Day Trippers - Delaware and Maryland
You’ve got a weekend to kill in Maryland and Delaware. There are few better places to do it, if you’re living life adventurously.
These two small states on the Chesapeake Bay offer geological variety, wild beauty, and endless adventures on the margins between earth and water. Whether on the region’s many rivers and estuaries, or the bay itself, Maryland and Delaware offer nature lovers glorious experiences of water and wildlife.
GoApe is fortunate enough to call both states home. In Delaware, our Lums Pond State Park Treetop Adventure course swings out over 200 acres of water, glistening in woods that are beautiful beyond words in fall. In Maryland, we spend our time in Rockville’s Rock Creek Regional Park, where more than 1,800 acres of wilderness includes two lakes and the most diverse collection of wildlife in the Washington, DC metropolitan area.
But ours are far from the only adventures worth having. We make it our business to know the adventures wherever we build a new home.
With 48 hours to spend in Maryland and Delaware, here’s what we would do.
Day One, Morning
Rock Climb at Carderock and the Mather Gorge
Maryland has one of the most established, easy-to-join rock climbing scenes on the east coast, and the beating heart of it is the stunning cliffs the Potomac River carves through the region.
Pure beginners might want to go indoors – Columbia’s Earthtreks is the largest climbing gym east of the Mississippi.
But the real gem is on the river.
Heights range from 60 feet in the Carderock Recreation Area to 100 at nearby Mather Gorge’s Greek Wall. The rock is mica-schist, offering up a huge variety of shapes as it has cracked and shifted under thousands of years of river erosion. But the texture is outstanding, offering great friction. It breaks under old-school tools, so Marylander’s stick to top-roping.
But the real attraction is the scenery.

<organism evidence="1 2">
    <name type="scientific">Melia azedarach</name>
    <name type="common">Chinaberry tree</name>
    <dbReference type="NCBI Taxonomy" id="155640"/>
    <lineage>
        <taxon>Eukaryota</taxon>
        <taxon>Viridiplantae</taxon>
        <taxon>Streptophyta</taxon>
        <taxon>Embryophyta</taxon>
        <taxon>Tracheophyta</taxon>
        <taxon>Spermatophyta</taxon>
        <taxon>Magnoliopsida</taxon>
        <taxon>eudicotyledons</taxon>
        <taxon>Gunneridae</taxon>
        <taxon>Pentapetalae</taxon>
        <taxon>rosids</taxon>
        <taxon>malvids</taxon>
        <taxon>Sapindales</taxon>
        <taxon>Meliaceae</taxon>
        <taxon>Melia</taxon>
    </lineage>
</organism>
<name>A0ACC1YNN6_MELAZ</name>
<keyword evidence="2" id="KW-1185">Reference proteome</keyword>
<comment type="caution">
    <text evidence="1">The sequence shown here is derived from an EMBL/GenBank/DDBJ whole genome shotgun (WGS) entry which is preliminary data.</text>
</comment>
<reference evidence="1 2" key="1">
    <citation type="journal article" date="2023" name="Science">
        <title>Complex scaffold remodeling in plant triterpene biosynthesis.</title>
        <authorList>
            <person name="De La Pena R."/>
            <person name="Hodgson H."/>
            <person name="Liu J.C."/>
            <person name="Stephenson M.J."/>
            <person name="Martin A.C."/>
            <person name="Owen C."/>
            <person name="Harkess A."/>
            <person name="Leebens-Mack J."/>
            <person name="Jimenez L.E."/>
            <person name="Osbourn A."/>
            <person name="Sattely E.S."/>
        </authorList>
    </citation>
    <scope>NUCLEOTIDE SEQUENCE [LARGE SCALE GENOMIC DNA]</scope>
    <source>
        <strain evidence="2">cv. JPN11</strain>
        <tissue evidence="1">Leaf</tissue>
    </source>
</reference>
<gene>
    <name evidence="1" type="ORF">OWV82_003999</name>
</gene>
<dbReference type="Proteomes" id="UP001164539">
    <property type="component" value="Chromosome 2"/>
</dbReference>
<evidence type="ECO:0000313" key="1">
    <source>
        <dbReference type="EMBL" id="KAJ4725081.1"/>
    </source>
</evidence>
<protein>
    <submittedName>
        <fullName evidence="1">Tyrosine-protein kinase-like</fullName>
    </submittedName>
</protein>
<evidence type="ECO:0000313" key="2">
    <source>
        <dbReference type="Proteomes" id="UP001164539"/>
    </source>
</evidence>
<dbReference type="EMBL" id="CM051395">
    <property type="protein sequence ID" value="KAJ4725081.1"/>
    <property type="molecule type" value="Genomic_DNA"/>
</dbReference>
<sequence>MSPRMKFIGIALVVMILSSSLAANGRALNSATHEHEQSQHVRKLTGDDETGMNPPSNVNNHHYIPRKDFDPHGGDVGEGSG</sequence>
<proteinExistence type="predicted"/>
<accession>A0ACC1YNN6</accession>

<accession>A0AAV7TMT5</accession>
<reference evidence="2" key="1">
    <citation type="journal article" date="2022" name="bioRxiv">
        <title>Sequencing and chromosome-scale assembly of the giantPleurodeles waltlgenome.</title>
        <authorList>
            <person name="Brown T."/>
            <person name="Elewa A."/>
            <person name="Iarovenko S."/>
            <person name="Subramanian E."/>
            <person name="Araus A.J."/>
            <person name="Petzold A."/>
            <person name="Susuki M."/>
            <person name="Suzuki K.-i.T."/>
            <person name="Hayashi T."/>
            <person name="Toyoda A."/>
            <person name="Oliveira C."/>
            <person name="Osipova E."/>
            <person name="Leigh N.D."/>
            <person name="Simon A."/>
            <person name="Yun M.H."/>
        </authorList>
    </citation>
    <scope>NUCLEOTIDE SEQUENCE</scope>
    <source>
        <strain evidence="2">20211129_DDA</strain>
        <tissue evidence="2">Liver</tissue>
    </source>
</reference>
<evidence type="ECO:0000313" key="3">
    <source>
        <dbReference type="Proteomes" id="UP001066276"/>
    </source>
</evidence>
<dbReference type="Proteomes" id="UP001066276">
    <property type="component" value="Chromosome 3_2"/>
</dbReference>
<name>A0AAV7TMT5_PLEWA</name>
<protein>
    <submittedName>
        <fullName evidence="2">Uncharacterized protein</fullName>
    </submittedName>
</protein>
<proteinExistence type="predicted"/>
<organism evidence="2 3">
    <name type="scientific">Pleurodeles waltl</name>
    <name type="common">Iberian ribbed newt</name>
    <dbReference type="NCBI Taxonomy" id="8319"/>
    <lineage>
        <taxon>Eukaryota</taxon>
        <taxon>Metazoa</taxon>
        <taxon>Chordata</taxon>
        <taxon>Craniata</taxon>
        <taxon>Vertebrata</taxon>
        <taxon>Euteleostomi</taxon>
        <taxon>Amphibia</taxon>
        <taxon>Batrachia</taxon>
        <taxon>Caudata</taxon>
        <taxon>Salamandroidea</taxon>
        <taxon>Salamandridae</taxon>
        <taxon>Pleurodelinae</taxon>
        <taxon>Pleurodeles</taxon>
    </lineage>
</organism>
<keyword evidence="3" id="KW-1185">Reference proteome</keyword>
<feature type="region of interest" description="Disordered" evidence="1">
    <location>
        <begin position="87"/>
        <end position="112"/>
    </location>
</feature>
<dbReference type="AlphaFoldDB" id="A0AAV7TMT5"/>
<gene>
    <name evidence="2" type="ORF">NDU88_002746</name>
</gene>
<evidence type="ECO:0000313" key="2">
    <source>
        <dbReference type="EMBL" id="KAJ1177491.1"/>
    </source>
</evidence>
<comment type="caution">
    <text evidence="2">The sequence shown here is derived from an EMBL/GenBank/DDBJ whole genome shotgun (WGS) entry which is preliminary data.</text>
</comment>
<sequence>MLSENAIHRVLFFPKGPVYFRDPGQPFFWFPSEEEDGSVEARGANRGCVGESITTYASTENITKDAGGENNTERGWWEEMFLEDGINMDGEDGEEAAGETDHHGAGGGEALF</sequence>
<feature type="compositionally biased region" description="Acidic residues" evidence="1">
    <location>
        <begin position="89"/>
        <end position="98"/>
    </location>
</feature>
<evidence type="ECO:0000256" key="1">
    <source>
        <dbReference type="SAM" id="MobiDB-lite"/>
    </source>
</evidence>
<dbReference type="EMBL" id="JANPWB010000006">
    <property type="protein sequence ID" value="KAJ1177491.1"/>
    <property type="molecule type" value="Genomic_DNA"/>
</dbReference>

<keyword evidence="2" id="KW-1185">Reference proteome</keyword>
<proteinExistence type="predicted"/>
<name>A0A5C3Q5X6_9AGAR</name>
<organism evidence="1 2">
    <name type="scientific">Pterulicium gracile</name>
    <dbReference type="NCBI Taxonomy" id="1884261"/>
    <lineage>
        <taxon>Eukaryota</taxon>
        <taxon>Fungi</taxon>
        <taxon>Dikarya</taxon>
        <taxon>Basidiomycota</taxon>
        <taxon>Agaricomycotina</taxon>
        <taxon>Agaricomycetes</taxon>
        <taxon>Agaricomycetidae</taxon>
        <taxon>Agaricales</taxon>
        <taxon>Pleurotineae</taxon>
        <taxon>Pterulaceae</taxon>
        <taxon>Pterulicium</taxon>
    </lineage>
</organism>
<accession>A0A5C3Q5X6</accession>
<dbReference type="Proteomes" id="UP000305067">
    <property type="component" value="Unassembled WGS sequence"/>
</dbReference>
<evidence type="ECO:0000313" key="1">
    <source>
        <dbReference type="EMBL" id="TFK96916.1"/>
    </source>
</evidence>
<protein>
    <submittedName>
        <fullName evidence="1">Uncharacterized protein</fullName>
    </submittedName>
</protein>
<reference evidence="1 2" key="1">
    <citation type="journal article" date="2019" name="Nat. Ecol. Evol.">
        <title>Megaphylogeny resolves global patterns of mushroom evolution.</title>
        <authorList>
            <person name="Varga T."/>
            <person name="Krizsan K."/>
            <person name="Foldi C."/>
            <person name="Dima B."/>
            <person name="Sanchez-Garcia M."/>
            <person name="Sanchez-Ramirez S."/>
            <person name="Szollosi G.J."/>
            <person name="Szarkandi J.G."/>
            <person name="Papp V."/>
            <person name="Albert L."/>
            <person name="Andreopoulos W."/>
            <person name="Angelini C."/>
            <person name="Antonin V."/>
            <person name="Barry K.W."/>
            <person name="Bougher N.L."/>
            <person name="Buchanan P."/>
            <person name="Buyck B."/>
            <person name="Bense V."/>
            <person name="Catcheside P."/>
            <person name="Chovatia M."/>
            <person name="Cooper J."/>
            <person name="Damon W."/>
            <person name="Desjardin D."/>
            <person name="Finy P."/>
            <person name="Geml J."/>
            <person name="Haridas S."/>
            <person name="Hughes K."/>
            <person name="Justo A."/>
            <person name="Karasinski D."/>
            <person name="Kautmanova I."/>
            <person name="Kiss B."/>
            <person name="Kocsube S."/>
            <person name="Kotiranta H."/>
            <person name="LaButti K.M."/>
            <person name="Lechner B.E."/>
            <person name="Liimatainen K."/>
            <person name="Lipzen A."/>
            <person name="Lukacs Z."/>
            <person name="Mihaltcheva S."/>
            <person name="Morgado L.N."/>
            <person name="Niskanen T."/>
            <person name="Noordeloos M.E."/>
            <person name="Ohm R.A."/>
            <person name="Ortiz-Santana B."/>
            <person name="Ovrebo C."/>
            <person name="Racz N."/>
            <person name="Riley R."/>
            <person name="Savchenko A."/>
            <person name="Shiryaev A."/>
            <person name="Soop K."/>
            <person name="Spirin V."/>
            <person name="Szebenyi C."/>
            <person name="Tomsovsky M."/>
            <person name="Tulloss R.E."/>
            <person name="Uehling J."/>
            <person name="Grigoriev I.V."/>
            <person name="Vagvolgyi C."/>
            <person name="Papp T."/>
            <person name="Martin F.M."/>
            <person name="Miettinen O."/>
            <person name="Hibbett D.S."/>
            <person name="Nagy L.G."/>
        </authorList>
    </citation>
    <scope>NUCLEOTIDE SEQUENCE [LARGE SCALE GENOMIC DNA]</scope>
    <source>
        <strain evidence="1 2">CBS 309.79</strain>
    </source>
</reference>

Sixty feet above the Potomac, watching kayakers work the rapids beneath you, in a landscape of grey rock, blue sky and gorgeous green canopy, you’ll find views that simply defy belief, just half an hour from the White House.
Day One, Afternoon
Paddle Through History
Delaware’s Brandywine Creek is one of our favorite paddles, combining gorgeous views with local history and interesting, but not impossible, rapids. They range up to Class III.
You’ll actually cross into Pennsylvania to put in, at Chadds Ford, quickly find yourself in Delaware.
The first mile and a half is calm, peaceful and flat. Then the fun starts.
Much of Delaware’s early industry was hydropowered, so creeks like the Brandywine are full of small dams. The first, near Rockland, is almost always runnable. Later dams, require you to pay attention to water levels and portage around some for safety. But the water is frequently playful and not too challenging, and when you manage to look around you, you’re surrounded by the 18th century.
This route takes you past the Hagley museum, which chronicles the early history of the DuPont company empire. You can’t pull out here, but the water itself is dotted with 200-year-old dams, spillways, waterwheels and turbines that still run.
Day Two, Morning
Try Surf Fishing
Having explored the fresh water of the region, you’re going to want to spend your second day with the brackish water of the bay itself.
Delaware is famous for its surf fishing (ocean fishing while casting from the beach or from wading distance into the water, trying to get your line out far enough to catch the bigger fish that lurk behind the breakers).
Delaware anglers know what a bounty they have – they run an all-species fishing tournament that lasts nearly nine months a year. The goal is to catch each of 43 species.
You won’t manage it in a weekend, but get a temporary permit and rental rod at one of the dozens of tackle shops along the beach towns of Bethany, Rehoboth, and Dewey, and you can spend the morning breathing in the salt spray, watching seabirds dive, and, perhaps, reeling in a photo-worthy fish.
Day Two, Afternoon
Hike Calvert Cliffs, and Explore Geological History
We’ll make our last stop in the region leisurely, and full of wilderness experience.
The 13 miles of trail through Calvert Cliffs is utterly unique, and something no outdoor lover should miss.
The trail overlooks the bay, giving beautiful views, but also offers the opportunity to legally collect fossils that date to the Miocene age.
The fossils come from the beautiful cliffs themselves – 24 miles of clay, diatomaceous earth and sandstone cliffs along the bay in Calvert County. It’s not legal to approach the cliffs themselves – they’re unstable and prone to collapses – but from the beach beneath, hikers can sort through fallen earth to find evidence of sea life 6 to 20 million years old.
It’s a hike that connects you deeply to the history beneath your feet, and a nice way to wind up a weekend.
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